Judy Murray calls for more female coaches in sport
By Charlotte Bates
Last Updated: 07/10/16 8:33am
Judy Murray believes having more female coaches across all levels of sport is vital to significantly increasing participation among women.
The 57-year-old, who resigned as captain of Great Britain's Fed Cup team in March after five years in charge, insists there is a shortage of women in key positions within the sports industry.
"One of the things is to have more female coaches and more female PE teachers because women much better understand how girls tick," Murray, who has helped guide the career of her son Andy, told Sky Sports News HQ. "I think that's an important thing.
"The world is a different place nowadays and sport is competing with so many other things for girls' attention that we need to make our sport as attractive as possible.
"Above everything else girls are not as physical, not as competitive as boys anyway, girls like being with their friends, so it's very important for us to make sure we have a lot of all girl activity.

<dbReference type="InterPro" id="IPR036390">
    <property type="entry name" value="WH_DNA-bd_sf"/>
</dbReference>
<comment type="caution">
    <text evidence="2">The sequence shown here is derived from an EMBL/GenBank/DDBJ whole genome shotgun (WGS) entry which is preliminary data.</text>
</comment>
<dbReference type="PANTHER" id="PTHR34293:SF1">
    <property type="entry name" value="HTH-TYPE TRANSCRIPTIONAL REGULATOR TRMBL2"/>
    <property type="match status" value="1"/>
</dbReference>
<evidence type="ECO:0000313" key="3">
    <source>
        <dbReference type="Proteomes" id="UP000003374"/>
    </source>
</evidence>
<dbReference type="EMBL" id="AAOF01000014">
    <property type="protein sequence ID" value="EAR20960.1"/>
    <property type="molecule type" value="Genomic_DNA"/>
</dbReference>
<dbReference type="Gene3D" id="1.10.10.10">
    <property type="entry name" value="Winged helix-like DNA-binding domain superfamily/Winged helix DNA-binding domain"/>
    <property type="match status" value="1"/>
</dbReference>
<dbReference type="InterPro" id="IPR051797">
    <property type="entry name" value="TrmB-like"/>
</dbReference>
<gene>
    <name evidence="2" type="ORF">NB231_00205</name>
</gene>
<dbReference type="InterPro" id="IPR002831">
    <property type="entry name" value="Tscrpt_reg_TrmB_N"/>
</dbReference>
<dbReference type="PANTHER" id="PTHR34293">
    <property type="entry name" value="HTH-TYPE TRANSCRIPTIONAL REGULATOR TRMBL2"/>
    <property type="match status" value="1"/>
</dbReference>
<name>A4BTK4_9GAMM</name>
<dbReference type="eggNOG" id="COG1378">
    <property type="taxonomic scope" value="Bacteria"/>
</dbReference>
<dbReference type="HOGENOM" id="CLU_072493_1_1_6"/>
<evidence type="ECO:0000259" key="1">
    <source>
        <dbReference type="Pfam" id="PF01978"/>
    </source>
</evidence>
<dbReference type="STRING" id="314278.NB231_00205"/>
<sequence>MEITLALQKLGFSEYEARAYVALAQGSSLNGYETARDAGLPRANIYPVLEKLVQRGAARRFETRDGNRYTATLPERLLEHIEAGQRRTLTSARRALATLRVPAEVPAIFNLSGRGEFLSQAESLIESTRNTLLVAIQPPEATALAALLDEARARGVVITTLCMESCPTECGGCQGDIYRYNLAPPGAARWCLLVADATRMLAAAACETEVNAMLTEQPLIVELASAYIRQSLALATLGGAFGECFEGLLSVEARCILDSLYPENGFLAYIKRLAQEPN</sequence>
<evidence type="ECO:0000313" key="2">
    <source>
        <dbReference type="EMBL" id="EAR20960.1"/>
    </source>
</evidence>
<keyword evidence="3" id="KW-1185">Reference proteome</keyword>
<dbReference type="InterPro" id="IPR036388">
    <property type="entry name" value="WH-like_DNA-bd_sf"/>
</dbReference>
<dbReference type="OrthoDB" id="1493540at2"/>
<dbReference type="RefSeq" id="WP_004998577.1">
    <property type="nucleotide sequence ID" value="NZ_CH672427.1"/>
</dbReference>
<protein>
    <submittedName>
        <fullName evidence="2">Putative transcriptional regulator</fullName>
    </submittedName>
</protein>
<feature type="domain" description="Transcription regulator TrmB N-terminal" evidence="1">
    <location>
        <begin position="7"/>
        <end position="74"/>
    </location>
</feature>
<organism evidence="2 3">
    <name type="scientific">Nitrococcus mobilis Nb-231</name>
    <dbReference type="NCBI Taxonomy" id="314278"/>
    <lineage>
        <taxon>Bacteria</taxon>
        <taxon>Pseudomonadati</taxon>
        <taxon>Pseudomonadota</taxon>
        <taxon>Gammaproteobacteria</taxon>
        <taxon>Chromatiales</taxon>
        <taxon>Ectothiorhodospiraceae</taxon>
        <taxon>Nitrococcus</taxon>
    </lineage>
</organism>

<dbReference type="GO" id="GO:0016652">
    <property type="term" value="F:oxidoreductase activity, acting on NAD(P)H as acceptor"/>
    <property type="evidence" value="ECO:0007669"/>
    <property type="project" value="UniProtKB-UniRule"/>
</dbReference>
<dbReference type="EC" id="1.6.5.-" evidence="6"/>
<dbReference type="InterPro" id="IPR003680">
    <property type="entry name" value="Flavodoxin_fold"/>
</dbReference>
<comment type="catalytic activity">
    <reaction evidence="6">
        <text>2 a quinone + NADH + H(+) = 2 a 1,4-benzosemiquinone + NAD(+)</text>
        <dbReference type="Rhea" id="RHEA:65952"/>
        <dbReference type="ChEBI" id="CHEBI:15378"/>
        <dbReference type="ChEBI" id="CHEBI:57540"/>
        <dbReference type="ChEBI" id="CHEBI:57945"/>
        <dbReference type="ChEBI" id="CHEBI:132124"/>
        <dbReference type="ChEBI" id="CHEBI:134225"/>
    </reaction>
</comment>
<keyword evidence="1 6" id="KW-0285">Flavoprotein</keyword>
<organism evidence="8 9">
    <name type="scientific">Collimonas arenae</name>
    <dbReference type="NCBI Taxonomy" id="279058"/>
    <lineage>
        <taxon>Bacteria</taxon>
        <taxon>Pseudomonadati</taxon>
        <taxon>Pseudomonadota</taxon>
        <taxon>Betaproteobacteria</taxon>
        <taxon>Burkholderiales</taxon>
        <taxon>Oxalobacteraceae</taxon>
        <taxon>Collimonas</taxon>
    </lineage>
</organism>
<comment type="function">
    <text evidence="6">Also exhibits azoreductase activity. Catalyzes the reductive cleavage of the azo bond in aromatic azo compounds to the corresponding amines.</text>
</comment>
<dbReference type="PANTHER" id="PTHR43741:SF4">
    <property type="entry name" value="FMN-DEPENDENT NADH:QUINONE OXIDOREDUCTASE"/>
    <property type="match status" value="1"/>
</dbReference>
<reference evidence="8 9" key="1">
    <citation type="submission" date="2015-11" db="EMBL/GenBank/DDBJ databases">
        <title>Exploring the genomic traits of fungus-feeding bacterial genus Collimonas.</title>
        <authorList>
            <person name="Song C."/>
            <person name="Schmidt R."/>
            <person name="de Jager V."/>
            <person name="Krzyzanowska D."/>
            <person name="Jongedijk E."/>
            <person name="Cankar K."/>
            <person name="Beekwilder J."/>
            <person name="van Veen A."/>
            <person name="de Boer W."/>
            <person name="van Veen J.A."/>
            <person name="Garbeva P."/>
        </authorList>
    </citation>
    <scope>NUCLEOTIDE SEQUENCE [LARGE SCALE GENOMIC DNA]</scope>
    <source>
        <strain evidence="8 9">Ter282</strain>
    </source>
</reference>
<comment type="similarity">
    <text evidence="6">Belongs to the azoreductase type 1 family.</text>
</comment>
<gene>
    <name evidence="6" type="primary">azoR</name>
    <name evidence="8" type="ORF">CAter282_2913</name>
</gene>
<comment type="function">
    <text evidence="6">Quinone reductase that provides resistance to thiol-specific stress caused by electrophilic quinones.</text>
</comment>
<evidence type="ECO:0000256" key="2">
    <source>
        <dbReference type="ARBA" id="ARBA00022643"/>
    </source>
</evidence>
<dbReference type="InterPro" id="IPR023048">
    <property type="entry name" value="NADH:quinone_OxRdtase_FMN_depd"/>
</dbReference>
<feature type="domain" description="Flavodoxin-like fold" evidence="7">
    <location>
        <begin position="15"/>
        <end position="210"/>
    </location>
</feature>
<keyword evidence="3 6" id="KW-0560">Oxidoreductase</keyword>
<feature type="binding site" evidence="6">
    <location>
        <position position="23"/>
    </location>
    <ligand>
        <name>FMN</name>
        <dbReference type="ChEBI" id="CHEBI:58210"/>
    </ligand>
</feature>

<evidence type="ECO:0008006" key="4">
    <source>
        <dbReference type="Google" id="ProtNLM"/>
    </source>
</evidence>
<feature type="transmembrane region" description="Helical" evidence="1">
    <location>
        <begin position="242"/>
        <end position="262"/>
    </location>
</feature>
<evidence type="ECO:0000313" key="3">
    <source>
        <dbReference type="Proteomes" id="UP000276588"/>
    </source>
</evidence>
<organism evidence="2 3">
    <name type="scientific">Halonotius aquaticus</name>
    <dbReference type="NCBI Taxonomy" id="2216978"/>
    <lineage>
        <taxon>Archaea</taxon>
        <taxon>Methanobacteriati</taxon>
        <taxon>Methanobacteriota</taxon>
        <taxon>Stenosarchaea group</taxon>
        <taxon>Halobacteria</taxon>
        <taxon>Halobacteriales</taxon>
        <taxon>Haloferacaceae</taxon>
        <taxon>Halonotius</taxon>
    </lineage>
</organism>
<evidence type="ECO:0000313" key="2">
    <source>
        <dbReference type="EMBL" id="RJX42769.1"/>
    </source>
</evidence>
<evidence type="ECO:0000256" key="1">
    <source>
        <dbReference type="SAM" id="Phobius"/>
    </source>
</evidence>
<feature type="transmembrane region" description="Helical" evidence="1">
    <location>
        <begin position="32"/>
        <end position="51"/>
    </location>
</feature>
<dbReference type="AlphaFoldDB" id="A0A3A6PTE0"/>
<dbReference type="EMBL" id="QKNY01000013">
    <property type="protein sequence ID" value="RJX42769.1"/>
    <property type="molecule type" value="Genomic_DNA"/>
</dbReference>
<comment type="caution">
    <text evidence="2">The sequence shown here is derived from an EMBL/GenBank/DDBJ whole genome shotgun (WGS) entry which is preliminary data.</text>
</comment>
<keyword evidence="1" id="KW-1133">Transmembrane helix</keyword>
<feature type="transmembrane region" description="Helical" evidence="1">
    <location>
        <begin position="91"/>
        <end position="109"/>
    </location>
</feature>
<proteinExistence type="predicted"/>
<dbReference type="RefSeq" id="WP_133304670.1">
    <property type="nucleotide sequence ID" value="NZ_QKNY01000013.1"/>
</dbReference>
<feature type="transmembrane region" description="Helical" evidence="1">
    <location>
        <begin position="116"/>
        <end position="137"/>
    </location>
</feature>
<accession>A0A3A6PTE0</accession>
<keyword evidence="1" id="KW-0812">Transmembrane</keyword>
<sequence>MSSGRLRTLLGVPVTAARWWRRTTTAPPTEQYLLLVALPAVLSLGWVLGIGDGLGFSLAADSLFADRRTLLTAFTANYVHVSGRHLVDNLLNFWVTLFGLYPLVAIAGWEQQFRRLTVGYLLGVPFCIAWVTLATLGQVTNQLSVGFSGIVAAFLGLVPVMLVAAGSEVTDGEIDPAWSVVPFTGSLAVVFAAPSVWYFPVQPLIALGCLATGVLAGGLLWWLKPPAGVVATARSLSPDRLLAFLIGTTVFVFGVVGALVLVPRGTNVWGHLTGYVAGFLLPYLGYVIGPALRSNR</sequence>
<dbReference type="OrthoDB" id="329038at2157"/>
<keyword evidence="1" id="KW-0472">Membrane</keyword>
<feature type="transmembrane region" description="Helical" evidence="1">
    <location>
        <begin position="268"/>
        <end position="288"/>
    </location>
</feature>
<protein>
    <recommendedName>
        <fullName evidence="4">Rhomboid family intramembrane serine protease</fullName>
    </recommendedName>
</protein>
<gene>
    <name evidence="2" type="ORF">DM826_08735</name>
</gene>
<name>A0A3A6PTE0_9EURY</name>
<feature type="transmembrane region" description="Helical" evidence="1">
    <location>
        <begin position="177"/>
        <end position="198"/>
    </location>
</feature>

"All girl PE is much easier for girls to thrive in than it is if they are actually vying for attention or competing in any way with boys."
Murray was speaking at a Miss-Hit workshop, a tennis initiative she launched two years ago aimed at training teachers and A-level students how to deliver starter tennis to girls aged five to eight.
Tennis is one of the few sports where men and women are paid equally and Murray believes more investment in women's sport is needed if others are to follow suit.
"Every sport has its own challenges," added Murray. "It would be nice to think that [equal pay in sport] could happen.
"But again I think investment has to start into helping women to become as good as they possibly can be in their sport.
"There more champions and the more personalities we can produce then the more attractive female sport is and the more fans go along to watch it.
"Men's and women's tennis attracts a larger female audience then a male audience so you have respond to marketing forces and tennis is in a fortunate place."